InfoUSA Wants Small Businesses Exempt From DNC
In a statement, Gupta said the DNC list should not apply to companies with fewer than 100 employees that make fewer than 100 calls per day. Currently, only political and nonprofit calls, along with calls made to existing customers, enjoy exemption from the list.
Beauty salons, travel agents, doctors and other small companies could go out of business if they are denied use of telemarketing, Gupta said. Unlike large marketers, they lack the option of switching to other media channels, he said.
"Small businesses can't afford expensive TV, radio and newspaper advertising," Gupta said. "Calling people in their neighborhoods is the only way to promote their services."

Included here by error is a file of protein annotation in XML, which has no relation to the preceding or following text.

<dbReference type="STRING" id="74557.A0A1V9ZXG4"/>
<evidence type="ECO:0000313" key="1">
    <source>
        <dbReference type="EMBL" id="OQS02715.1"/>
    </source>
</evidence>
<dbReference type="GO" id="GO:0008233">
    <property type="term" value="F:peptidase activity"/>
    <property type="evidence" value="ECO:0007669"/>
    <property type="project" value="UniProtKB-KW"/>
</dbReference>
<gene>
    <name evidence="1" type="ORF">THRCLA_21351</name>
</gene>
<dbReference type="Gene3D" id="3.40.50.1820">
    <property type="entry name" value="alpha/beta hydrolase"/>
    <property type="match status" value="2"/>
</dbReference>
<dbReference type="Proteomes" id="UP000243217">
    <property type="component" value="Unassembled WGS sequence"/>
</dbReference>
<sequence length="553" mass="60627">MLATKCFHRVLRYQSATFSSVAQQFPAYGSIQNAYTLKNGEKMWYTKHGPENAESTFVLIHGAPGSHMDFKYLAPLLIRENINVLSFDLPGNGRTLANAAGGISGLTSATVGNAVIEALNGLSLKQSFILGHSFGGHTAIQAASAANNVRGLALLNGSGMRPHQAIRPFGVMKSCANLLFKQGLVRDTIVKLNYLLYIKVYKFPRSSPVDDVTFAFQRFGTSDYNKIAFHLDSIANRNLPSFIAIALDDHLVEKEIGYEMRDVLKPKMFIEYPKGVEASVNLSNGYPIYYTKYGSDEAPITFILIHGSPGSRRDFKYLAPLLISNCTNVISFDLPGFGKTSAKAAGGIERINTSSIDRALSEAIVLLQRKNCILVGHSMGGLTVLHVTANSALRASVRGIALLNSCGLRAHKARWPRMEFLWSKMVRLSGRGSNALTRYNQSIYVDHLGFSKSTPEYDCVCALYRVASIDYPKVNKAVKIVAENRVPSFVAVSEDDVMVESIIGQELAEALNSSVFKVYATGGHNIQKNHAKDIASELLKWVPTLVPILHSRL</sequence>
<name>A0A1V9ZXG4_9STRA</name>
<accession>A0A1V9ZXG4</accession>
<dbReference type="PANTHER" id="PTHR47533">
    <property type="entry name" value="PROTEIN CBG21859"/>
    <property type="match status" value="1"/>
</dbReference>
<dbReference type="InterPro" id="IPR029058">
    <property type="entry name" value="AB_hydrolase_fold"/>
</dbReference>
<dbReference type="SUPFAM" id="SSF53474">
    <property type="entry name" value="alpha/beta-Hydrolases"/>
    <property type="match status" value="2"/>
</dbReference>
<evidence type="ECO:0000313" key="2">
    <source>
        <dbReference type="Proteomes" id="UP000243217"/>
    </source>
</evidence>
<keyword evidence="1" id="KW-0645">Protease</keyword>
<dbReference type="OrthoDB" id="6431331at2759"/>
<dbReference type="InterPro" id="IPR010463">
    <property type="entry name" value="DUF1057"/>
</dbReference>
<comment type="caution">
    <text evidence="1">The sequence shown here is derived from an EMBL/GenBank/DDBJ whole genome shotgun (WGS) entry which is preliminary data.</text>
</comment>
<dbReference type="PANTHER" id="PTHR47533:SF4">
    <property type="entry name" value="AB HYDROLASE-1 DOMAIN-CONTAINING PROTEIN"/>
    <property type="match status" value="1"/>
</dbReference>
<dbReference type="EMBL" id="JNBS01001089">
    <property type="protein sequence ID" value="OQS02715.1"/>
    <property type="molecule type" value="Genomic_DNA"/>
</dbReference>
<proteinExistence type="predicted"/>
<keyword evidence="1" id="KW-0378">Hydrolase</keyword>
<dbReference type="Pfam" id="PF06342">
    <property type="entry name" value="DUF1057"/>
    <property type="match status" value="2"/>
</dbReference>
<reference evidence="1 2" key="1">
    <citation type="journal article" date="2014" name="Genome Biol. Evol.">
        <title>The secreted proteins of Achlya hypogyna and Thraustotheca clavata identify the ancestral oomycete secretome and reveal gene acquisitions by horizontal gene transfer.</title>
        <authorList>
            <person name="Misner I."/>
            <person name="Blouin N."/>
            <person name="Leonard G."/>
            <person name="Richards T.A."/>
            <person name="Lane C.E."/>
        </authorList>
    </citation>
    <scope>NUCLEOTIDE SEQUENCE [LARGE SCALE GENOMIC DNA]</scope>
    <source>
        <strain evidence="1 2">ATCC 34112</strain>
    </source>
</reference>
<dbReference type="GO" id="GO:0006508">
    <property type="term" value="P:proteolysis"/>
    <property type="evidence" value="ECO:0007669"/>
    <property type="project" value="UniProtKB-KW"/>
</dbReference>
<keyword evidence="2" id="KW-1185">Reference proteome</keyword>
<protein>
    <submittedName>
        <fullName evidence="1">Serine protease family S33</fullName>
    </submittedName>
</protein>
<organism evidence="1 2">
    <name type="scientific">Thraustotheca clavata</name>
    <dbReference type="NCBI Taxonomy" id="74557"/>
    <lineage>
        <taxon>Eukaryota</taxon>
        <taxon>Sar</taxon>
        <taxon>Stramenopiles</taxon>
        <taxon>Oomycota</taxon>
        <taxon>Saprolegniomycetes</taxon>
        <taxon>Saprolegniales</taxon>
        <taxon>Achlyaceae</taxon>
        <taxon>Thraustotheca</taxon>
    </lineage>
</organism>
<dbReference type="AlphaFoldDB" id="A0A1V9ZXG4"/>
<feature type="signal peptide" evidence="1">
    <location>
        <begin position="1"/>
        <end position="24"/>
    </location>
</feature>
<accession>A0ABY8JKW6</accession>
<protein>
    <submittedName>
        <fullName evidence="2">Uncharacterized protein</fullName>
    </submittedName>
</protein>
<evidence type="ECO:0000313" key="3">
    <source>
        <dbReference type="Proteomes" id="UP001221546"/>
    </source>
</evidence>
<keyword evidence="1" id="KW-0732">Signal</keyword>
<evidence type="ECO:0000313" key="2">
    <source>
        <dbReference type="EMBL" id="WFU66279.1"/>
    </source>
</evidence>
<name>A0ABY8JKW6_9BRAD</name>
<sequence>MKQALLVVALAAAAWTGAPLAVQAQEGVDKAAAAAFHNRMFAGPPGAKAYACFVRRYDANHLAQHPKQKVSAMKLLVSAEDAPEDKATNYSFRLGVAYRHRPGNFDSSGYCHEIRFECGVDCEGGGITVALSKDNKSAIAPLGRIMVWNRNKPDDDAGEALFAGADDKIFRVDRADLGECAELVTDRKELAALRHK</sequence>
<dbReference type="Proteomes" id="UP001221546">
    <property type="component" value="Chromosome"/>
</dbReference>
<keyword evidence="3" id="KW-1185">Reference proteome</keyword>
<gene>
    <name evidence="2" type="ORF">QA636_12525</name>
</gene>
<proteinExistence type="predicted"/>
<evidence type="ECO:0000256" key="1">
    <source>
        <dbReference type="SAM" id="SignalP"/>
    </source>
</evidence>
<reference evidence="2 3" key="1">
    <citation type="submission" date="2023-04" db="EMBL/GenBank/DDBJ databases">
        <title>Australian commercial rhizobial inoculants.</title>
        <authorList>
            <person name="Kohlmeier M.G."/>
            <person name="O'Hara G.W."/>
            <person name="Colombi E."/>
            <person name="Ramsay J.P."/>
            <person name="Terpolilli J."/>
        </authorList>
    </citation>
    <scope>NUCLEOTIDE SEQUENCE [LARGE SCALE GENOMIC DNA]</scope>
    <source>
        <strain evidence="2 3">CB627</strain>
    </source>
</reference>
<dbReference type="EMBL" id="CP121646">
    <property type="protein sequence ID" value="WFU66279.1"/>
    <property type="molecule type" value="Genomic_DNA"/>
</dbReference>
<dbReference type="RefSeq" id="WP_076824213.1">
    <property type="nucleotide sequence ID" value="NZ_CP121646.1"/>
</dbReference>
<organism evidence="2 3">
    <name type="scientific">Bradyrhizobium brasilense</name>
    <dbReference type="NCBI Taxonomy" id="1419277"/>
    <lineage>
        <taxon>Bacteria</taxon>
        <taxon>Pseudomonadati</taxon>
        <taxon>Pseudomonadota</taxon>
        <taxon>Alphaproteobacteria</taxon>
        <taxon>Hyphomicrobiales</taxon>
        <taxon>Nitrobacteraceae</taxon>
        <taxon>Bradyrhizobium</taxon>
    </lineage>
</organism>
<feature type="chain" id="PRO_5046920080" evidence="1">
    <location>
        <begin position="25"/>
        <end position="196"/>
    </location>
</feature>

InfoUSA, Omaha, NE, is one of the nation's largest list providers, and many of its products are aimed at small businesses. It recently began a DRTV campaign promoting a prospecting kit designed for independent businesses that includes a business directory of 12 million names and sells for $79.80.
One reason cited by a Denver federal court judge for his ruling overturning the no-call list in September was that it exempted some telemarketing calls but not others. An appeals court is reviewing that ruling, which is currently suspended.
Meanwhile, Congress is acting to toughen the national DNC rules. This week, lawmakers considered an appropriations bill that included language to require telemarketers to update their no-call files monthly, as opposed to the current quarterly updates. It also would order the General Accounting Office to review whether the DNC list was meeting its stated goal of eliminating 80 percent of all telemarketing calls to consumers.